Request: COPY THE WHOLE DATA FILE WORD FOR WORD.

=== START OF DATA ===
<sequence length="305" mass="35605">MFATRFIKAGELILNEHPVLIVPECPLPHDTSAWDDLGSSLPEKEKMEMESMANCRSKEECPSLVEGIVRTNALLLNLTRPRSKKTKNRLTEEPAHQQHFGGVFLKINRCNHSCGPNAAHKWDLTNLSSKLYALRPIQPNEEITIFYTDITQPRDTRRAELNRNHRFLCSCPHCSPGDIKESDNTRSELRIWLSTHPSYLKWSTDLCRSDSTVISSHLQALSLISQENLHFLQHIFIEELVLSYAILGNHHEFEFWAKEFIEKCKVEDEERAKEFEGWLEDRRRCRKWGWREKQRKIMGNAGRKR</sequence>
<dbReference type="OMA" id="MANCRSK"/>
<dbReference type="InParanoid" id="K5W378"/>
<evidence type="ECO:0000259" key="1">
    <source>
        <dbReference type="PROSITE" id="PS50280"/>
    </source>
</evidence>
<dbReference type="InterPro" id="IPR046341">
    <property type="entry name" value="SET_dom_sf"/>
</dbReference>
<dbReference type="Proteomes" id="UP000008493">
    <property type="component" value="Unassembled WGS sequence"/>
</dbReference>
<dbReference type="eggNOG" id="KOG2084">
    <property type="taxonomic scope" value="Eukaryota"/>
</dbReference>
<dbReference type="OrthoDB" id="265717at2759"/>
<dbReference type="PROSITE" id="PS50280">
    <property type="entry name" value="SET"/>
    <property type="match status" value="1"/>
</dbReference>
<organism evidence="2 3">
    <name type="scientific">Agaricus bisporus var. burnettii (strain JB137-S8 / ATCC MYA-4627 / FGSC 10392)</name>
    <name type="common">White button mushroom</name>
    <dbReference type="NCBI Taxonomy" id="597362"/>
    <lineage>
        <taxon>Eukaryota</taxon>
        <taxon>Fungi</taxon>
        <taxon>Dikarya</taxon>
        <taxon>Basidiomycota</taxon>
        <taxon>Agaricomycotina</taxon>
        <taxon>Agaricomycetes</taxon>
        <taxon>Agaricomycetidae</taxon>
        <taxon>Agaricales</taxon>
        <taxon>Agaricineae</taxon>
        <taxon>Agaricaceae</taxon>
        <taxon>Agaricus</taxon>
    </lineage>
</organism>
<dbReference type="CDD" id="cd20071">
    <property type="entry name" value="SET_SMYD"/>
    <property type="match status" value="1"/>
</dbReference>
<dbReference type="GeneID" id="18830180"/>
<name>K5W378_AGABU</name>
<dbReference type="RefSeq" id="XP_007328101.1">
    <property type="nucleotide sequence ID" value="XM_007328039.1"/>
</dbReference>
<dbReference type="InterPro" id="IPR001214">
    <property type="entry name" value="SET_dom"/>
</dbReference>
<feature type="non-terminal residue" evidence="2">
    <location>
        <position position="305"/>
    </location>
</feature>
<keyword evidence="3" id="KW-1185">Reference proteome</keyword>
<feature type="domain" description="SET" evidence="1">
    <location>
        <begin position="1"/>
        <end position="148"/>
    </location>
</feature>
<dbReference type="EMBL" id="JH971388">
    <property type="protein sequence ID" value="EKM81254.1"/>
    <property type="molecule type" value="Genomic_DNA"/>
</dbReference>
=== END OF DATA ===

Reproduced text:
<sequence length="305" mass="35605">MFATRFIKAGELILNEHPVLIVPECPLPHDTSAWDDLGSSLPEKEKMEMESMANCRSKEECPSLVEGIVRTNALLLNLTRPRSKKTKNRLTEEPAHQQHFGGVFLKINRCNHSCGPNAAHKWDLTNLSSKLYALRPIQPNEEITIFYTDITQPRDTRRAELNRNHRFLCSCPHCSPGDIKESDNTRSELRIWLSTHPSYLKWSTDLCRSDSTVISSHLQALSLISQENLHFLQHIFIEELVLSYAILGNHHEFEFWAKEFIEKCKVEDEERAKEFEGWLEDRRRCRKWGWREKQRKIMGNAGRKR</sequence>
<dbReference type="OMA" id="MANCRSK"/>
<dbReference type="InParanoid" id="K5W378"/>
<evidence type="ECO:0000259" key="1">
    <source>
        <dbReference type="PROSITE" id="PS50280"/>
    </source>
</evidence>
<dbReference type="InterPro" id="IPR046341">
    <property type="entry name" value="SET_dom_sf"/>
</dbReference>
<dbReference type="Proteomes" id="UP000008493">
    <property type="component" value="Unassembled WGS sequence"/>
</dbReference>
<dbReference type="eggNOG" id="KOG2084">
    <property type="taxonomic scope" value="Eukaryota"/>
</dbReference>
<dbReference type="OrthoDB" id="265717at2759"/>
<dbReference type="PROSITE" id="PS50280">
    <property type="entry name" value="SET"/>
    <property type="match status" value="1"/>
</dbReference>
<organism evidence="2 3">
    <name type="scientific">Agaricus bisporus var. burnettii (strain JB137-S8 / ATCC MYA-4627 / FGSC 10392)</name>
    <name type="common">White button mushroom</name>
    <dbReference type="NCBI Taxonomy" id="597362"/>
    <lineage>
        <taxon>Eukaryota</taxon>
        <taxon>Fungi</taxon>
        <taxon>Dikarya</taxon>
        <taxon>Basidiomycota</taxon>
        <taxon>Agaricomycotina</taxon>
        <taxon>Agaricomycetes</taxon>
        <taxon>Agaricomycetidae</taxon>
        <taxon>Agaricales</taxon>
        <taxon>Agaricineae</taxon>
        <taxon>Agaricaceae</taxon>
        <taxon>Agaricus</taxon>
    </lineage>
</organism>
<dbReference type="CDD" id="cd20071">
    <property type="entry name" value="SET_SMYD"/>
    <property type="match status" value="1"/>
</dbReference>
<dbReference type="GeneID" id="18830180"/>
<name>K5W378_AGABU</name>
<dbReference type="RefSeq" id="XP_007328101.1">
    <property type="nucleotide sequence ID" value="XM_007328039.1"/>
</dbReference>
<dbReference type="InterPro" id="IPR001214">
    <property type="entry name" value="SET_dom"/>
</dbReference>
<feature type="non-terminal residue" evidence="2">
    <location>
        <position position="305"/>
    </location>
</feature>
<keyword evidence="3" id="KW-1185">Reference proteome</keyword>
<feature type="domain" description="SET" evidence="1">
    <location>
        <begin position="1"/>
        <end position="148"/>
    </location>
</feature>
<dbReference type="EMBL" id="JH971388">
    <property type="protein sequence ID" value="EKM81254.1"/>
    <property type="molecule type" value="Genomic_DNA"/>
</dbReference>